How dropped Daniil Kvyat overstepped the Marko at Red Bull
Oh, Danii boy. How quickly fortunes and perceptions can shift in Formula 1.
Two weeks ago Daniil Kvyat, who has been unceremoniously dropped by Red Bull, was lauded for standing up to Sebastian Vettel in China as the four-time world champion criticised him in full public view.
"Madman", "suicidal" and "torpedo" were just some of the words used by the German in relation to Kvyat, who dived down the inside of the Ferraris while the red cars were busy crashing into each other.
A laughing Kvyat responded: "That's racing," and added: "We didn't crash." To which Vettel replied: "You didn't. You were lucky this time."
That was not the case at his home race in Russia as Kvyat rear-ended Vettel twice in quick succession, at the second corner and then the third, forcing Vettel into a spin into the barriers and instant retirement.
Kvyat was given a 10-second stop-go penalty for his errors but worse - much, much worse - was that this happened right in front of Red Bull motorsport kingmaker Dr Helmut Marko and Russia president Vladimir Putin.
And, for Kvyat, the wrath of Dr Marko turned out to be much more serious than embarrassment in front of Putin, as Red Bull have now taken the decision to promote Toro Rosso's Max Verstappen to the senior team and drop Kvyat back to the junior team Toro Rosso with immediate effect - the team with which he made his name in 2014.
"We are in the unique position to have all four drivers across Red Bull Racing and Toro Rosso under long-term contracts with Red Bull, so we have the flexibility to move them between the two teams," said Red Bull team boss Christian Horner.
"Daniil will be able to continue his development at Toro Rosso, in a team that he is familiar with, giving him the chance to regain his form and show his potential."
Dr Marko 'not afraid of bruising egos'
An Austrian, 73-year-old Dr Marko is the head of Red Bull's driver development programme, which supports promising drivers in junior formula with the best progressing to its two Formula 1 teams - Red Bull and Toro Rosso.
He was a driver himself and won the Le Mans 24-hour race in 1971 before a brief Formula 1 career was ended a year later at the French Grand Prix when a stone thrown up by Emerson Fittipaldi's Lotus pierced his helmet visor, blinding him in his left eye.
Dr Marko is not afraid of bruising egos and has had some blunt words for notable drivers.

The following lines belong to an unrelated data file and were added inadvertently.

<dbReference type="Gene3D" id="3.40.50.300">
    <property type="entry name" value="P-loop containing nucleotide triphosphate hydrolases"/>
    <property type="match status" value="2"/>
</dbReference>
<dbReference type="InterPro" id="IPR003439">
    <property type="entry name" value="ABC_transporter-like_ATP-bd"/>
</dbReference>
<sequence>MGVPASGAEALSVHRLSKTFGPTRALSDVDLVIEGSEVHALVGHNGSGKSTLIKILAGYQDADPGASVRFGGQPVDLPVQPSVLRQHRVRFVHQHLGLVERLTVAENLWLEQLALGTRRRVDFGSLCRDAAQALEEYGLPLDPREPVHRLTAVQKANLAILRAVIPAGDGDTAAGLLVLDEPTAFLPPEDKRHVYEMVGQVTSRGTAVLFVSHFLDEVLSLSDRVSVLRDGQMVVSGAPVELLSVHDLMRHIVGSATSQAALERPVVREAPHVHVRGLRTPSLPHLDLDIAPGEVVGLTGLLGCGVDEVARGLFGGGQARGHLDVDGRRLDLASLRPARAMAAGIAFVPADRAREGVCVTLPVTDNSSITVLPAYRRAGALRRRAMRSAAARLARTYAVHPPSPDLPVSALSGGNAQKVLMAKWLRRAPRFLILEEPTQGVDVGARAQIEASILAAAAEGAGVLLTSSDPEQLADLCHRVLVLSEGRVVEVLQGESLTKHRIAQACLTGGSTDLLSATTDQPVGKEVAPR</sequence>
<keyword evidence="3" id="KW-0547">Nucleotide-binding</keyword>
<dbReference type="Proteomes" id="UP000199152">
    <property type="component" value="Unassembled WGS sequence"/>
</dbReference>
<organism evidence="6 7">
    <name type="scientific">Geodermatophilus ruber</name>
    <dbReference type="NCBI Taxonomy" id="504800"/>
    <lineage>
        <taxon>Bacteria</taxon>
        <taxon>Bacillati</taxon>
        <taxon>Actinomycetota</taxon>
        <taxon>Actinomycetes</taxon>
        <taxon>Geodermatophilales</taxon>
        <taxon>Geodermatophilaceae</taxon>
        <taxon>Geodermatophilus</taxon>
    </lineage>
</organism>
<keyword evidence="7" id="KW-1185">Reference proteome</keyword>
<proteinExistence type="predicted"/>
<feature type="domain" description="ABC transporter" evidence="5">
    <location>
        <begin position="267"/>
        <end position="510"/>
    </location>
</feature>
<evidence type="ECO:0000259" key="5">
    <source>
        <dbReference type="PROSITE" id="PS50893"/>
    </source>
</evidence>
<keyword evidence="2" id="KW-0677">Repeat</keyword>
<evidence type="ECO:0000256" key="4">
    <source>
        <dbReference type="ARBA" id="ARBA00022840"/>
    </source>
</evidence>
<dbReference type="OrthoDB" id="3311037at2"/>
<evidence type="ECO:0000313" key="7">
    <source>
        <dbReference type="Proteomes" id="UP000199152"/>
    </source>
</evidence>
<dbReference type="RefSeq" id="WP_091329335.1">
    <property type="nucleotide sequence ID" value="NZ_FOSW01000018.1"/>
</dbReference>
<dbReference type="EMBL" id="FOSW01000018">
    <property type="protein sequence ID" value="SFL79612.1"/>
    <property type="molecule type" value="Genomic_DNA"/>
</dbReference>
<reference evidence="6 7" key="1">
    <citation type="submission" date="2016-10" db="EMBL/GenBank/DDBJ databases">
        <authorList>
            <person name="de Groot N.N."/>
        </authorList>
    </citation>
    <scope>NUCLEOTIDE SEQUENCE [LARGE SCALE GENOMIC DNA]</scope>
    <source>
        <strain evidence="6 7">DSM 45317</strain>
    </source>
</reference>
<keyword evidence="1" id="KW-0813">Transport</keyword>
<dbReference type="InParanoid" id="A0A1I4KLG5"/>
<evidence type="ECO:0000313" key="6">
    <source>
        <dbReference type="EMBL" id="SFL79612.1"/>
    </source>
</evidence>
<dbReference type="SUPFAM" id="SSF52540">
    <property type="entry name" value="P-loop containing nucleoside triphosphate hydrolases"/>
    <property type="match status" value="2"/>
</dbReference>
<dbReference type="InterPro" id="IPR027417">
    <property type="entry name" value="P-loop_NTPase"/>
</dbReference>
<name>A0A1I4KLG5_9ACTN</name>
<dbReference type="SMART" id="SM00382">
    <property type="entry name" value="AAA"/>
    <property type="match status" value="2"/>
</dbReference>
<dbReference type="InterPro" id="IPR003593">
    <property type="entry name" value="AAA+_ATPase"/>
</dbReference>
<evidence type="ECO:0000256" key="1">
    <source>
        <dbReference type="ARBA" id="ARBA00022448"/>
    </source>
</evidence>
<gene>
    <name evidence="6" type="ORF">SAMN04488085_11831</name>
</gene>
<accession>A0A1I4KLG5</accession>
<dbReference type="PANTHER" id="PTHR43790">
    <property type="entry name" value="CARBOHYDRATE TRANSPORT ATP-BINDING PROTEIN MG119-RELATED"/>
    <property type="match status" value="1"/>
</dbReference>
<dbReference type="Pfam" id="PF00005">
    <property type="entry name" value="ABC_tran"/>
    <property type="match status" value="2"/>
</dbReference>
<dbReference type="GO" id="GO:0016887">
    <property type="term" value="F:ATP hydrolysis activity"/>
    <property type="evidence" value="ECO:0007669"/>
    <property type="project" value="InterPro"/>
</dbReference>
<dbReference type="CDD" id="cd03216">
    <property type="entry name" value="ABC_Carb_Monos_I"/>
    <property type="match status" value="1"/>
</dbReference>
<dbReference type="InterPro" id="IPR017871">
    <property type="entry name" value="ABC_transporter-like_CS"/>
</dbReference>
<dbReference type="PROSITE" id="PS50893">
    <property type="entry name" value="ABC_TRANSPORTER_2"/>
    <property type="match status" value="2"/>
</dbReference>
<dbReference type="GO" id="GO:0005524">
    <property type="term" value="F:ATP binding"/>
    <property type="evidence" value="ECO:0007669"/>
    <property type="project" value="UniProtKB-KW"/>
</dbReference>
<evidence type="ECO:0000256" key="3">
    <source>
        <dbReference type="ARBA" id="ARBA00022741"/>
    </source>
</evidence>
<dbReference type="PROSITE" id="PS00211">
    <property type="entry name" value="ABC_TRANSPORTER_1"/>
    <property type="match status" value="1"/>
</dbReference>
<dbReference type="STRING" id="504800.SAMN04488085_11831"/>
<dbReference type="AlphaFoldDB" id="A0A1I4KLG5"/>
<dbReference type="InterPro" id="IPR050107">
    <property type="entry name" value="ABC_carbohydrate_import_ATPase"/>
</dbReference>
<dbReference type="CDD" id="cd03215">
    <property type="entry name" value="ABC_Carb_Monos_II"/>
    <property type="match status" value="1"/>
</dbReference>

In January 2013, in the company's own magazine, he said then Red Bull driver Mark Webber "falls relatively easily into a downward spiral" while two-time world champion Fernando Alonso was "busy with politics and funny comments".
Last year he also threatened that Red Bull would quit F1 altogether "if we don't have a competitive engine in the near future".
By Andrew Benson, BBC Sport Chief F1 writer:
Red Bull's motorsport adviser Helmut Marko has a reputation as a ruthless character, and Formula 1 as a sport in the same vein. But the decision to drop swap Daniil Kvyat and Max Verstappen just four races into the season is undoubtedly extreme.
Kvyat made two clumsy mistakes in the space of a few hundred metres at the start of Sunday's Russian Grand Prix, both of them involving crashing into the back of Sebastian Vettel's Ferrari.
Yet those errors came just two weeks after Kvyat had put Red Bull on the podium for the first and so far only time this year at the Chinese Grand Prix.
Has Marko, who runs Red Bull's junior driver programme, really dumped Kvyat on the basis of one poor result?
Well, not really.
Kvyat has not lived up to expectations. He has shown flashes of promise, undoubtedly, but team-mate Daniel Ricciardo is clearly the quicker driver.
This decision, though, is as much about Verstappen as it is Kvyat.
The 18-year-old, is the hottest young property in F1. He wowed observers with some of his inspirational and improvisational overtaking moves last season - attracting the attention of Mercedes and Ferrari.
Promoting Verstappen to the senior team is as good a way as any of stopping his eyes wandering too much and keeping him in the fold.
As ever in F1, the politics and the sport are inextricably wrapped together.
Never want to miss the latest Formula 1 news? You can now add F1 and all the other sports and teams you follow to your personalised My Sport home.